Home > The Vampire's Assistant (Cirque Du Freak #2)(8)

The Vampire's Assistant (Cirque Du Freak #2)(8)
Author: Darren Shan

"Come in, boys,"Mr. Tiny welcomed us, as though it was his van and not Mr. Tall's. "Sit down, make yourselves at home."

"I'll stand if that's okay,"Evra said, trying not to let us hear the chatter of his teeth.

"I'll stand, too,"I said, following Evra's lead.

"As you wish,"Mr. Tiny said. He was the only one sitting.

"I've been hearing a lot about you, young Darren Shan,"Mr. Tiny said. He was rolling something between his hands: a heart-shaped watch. I could hear it ticking whenever there was a pause in his speech.

"You're quite the boy, by all accounts,"Mr. Tiny went on. "A most remarkable young man. Sacrificed everything to save a friend. There aren't many who would do as much. People are so self-centered these days. It's good to see the world can still produce heroes."

"I'm no hero,"I said, blushing at the compliment.

"Of course you are,"he insisted. "What is a hero but a person who lays everything on the line for the good of somebody else?"

I smiled proudly. I couldn't understand why Evra was so afraid of this nice, strange man. There was nothing terrible about Mr. Tiny. I kind of liked him.

"Larten tells me you're reluctant to drink human blood,"Mr. Tiny continued. "I don't blame you. Nasty, repulsive stuff. Can't stand it. Apart from young children, of course. Their blood is scrump-dilly-icious."

I frowned. "You can't drink blood from them,"I said. "They're too small. If you took blood from a young child, you'd kill it."

His eyes widened and so did his smile.

"So ?"he asked softly.

A chill ran down my spine. If he had been joking, it would have been in really poor taste, but I could have overlooked it (hadn't I just been laughing about poor Bradley Stretch?). But I could tell from his expression that he was totally serious.

All of a sudden I knew why this man was so feared. He was evil. Not just bad or nasty, but pure demonic evil. This was a man I could imagine killing thousands of people just to hear them scream.

"You know,"Mr. Tiny said, "your face seems familiar. Have we met before, Darren Shan?"

I shook my head.

"Are you certain?"he asked. "You look very familiar."

"I... would have... remembered,"I stuttered.

"You can't always trust memory."Mr. Tiny smiled. "It can be a deceptive monster. Still, no matter. Maybe I'm confusing you with someone else."

By the way his lips twisted into a grin (how did I ever think that was a nice smile?), I could see he didn't think that. But I was sure he was wrong. There's no way I would have forgotten meeting a creature like him.

"Down to business,"Mr. Tiny said. His hands tightened on the heart-shaped watch and for a second they seemed to glow and melt into its ticking face. I blinked and rubbed my eyes. When I looked again, the illusion - which it must have been - was gone.

"You boys saw me arrive with my Little People,"Mr. Tiny said. "They're new converts to my cause and are a little unsure of the ropes. Normally I'd stick around and teach them how to work, but I have business elsewhere. Still, they're smart and I'm sure they'll learn.

"However, while they're learning, I'd like it if you two fine, young men would help ease them into the swing of things. You won't have to do much. Mainly I want you to find food for them. They have such big appetites.

"How about it, boys? I've got the permission of your guardians."He nodded at Mr. Tall and Mr. Crepsley, who didn't seem happy about the arrangement, but looked resigned. "Will you help poor old Mr. Tiny and his Little People?"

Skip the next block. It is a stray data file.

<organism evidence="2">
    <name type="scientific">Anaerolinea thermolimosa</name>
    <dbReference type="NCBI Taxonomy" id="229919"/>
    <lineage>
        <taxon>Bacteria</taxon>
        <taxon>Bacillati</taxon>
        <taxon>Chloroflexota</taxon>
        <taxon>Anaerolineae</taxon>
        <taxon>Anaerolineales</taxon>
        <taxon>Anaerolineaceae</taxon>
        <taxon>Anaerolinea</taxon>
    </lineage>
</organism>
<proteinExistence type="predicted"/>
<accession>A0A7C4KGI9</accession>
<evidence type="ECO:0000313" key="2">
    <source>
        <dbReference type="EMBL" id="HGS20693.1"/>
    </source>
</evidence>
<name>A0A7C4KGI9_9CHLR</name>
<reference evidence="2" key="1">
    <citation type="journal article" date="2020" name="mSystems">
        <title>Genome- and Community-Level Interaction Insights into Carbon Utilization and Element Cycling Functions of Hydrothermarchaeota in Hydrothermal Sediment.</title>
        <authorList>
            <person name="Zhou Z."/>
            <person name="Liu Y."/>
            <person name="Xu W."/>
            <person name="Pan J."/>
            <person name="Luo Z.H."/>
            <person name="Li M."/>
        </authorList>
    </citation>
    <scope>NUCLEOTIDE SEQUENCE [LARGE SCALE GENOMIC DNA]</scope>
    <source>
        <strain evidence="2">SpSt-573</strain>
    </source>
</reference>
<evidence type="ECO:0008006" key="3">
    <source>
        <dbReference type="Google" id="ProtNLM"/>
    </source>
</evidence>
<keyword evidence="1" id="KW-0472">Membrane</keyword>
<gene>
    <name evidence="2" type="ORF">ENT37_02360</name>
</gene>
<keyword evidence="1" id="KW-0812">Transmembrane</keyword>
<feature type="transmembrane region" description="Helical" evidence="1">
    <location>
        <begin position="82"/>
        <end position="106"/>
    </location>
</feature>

I looked at Evra. I could see he didn't want to do it, but he nodded his head anyway. I did the same.

"Excellent!"Mr. Tiny boomed. "Young Evra Von knows what my darlings like, I'm sure. If you have any problems, report to Hibernius and he'll help you out."

Mr. Tiny waved a hand to let us know we could leave. Evra began edging backward immediately, but I held my ground.

"Excuse me,"I said, summoning all my courage, "but why do you call them Little People?"

Mr. Tiny turned around slowly. If he was surprised by my question, he didn't show it, though I could see the mouths of Mr. Tall and Mr. Crepsley dropping.

"Because they're little,"he explained calmly.

"I know that,"I said. "But don't they have another name? An official name? If somebody mentioned 'Little People' to me, I'd think they were talking about elves or leprechauns."

Mr. Tiny smiled. "They are elves and leprechauns,"he said. "All around the world, you will find legends and stories of small, magical people. Legends have to start somewhere. These legends started with my short, loyal friends."

"Are you telling me those dwarfs in blue capes are elves ?"I asked disbelievingly.

"No,"he said. "Elves don't exist. Those dwarfs - as you so rudely put it - were seen, long ago, by ignorant people, who invented names for them: elves or fairies or sprites. They made up stories about what they were and what they could do."

"What can they do?"I asked.

Mr. Tiny's smile slipped. "I heard you were quite the one for asking questions,"he growled, "but nobody told me you were this nosy. Remember, Darren Shan: Curiosity killed the cat."

"I'm not a cat,"I said boldly.

Mr. Tiny leaned forward, and his face darkened. "If you ask more questions,"he hissed, "you might find yourself turned into one. Nothing in life is forever, not even the human form."

The watch in his hands glowed again, red like a real heart, and I decided it was time to leave.

"Go to bed now and get a good night's sleep,"Mr. Crepsley told me before I left. "There will be no lessons tonight."

"And rise early, boys,"Mr. Tiny added, waving goodbye. "My Little People are always hungry in the mornings. It's not wise to let their hunger go unattended. You never know what they might set their minds - and teeth - on if they go unfed for too long."

We hurried out the door and raced back to our tent, where we fell to the floor and listened to our hearts beating loudly.

"Are you crazy?"Evra asked when he could speak. "Talking to Mr. Tiny like that, asking him questions, you must be out of your mind!"

"You're right,"I said, thinking back on the encounter, wondering where I'd gotten the nerve from. "I must be."

Evra shook his head in disgust. It was early, but we crawled into bed anyway. We lay awake for hours, Staring at the ceiling of the tent. When I finally fell asleep I dreamed of Mr. Tiny and his heart-shaped watch. Only, in my dreams, it wasn't a watch. It was a real human heart. Mine. And when he squeezed it...